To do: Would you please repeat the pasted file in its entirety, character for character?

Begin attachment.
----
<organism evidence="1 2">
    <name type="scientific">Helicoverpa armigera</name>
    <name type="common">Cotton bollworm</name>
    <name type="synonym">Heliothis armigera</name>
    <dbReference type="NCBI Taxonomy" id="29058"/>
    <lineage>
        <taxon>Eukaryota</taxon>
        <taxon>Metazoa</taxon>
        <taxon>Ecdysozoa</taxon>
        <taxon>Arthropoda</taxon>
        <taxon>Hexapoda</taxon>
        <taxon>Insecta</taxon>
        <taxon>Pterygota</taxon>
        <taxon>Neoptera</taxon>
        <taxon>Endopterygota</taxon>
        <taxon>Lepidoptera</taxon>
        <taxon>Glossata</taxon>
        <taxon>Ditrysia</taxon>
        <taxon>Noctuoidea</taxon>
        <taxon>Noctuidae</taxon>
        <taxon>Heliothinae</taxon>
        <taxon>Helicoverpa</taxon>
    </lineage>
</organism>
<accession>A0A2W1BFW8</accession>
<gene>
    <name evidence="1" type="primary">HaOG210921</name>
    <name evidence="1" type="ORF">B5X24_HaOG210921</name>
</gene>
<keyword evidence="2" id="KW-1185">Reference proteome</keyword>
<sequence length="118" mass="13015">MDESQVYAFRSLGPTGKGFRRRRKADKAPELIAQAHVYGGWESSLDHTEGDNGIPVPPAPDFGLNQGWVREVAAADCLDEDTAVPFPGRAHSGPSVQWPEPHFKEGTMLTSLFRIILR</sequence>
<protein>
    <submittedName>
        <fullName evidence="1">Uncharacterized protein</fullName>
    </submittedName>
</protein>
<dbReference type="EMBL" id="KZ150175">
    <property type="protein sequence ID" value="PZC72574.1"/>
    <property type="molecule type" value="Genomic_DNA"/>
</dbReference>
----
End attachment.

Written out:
<organism evidence="1 2">
    <name type="scientific">Helicoverpa armigera</name>
    <name type="common">Cotton bollworm</name>
    <name type="synonym">Heliothis armigera</name>
    <dbReference type="NCBI Taxonomy" id="29058"/>
    <lineage>
        <taxon>Eukaryota</taxon>
        <taxon>Metazoa</taxon>
        <taxon>Ecdysozoa</taxon>
        <taxon>Arthropoda</taxon>
        <taxon>Hexapoda</taxon>
        <taxon>Insecta</taxon>
        <taxon>Pterygota</taxon>
        <taxon>Neoptera</taxon>
        <taxon>Endopterygota</taxon>
        <taxon>Lepidoptera</taxon>
        <taxon>Glossata</taxon>
        <taxon>Ditrysia</taxon>
        <taxon>Noctuoidea</taxon>
        <taxon>Noctuidae</taxon>
        <taxon>Heliothinae</taxon>
        <taxon>Helicoverpa</taxon>
    </lineage>
</organism>
<accession>A0A2W1BFW8</accession>
<gene>
    <name evidence="1" type="primary">HaOG210921</name>
    <name evidence="1" type="ORF">B5X24_HaOG210921</name>
</gene>
<keyword evidence="2" id="KW-1185">Reference proteome</keyword>
<sequence length="118" mass="13015">MDESQVYAFRSLGPTGKGFRRRRKADKAPELIAQAHVYGGWESSLDHTEGDNGIPVPPAPDFGLNQGWVREVAAADCLDEDTAVPFPGRAHSGPSVQWPEPHFKEGTMLTSLFRIILR</sequence>
<protein>
    <submittedName>
        <fullName evidence="1">Uncharacterized protein</fullName>
    </submittedName>
</protein>
<dbReference type="EMBL" id="KZ150175">
    <property type="protein sequence ID" value="PZC72574.1"/>
    <property type="molecule type" value="Genomic_DNA"/>
</dbReference>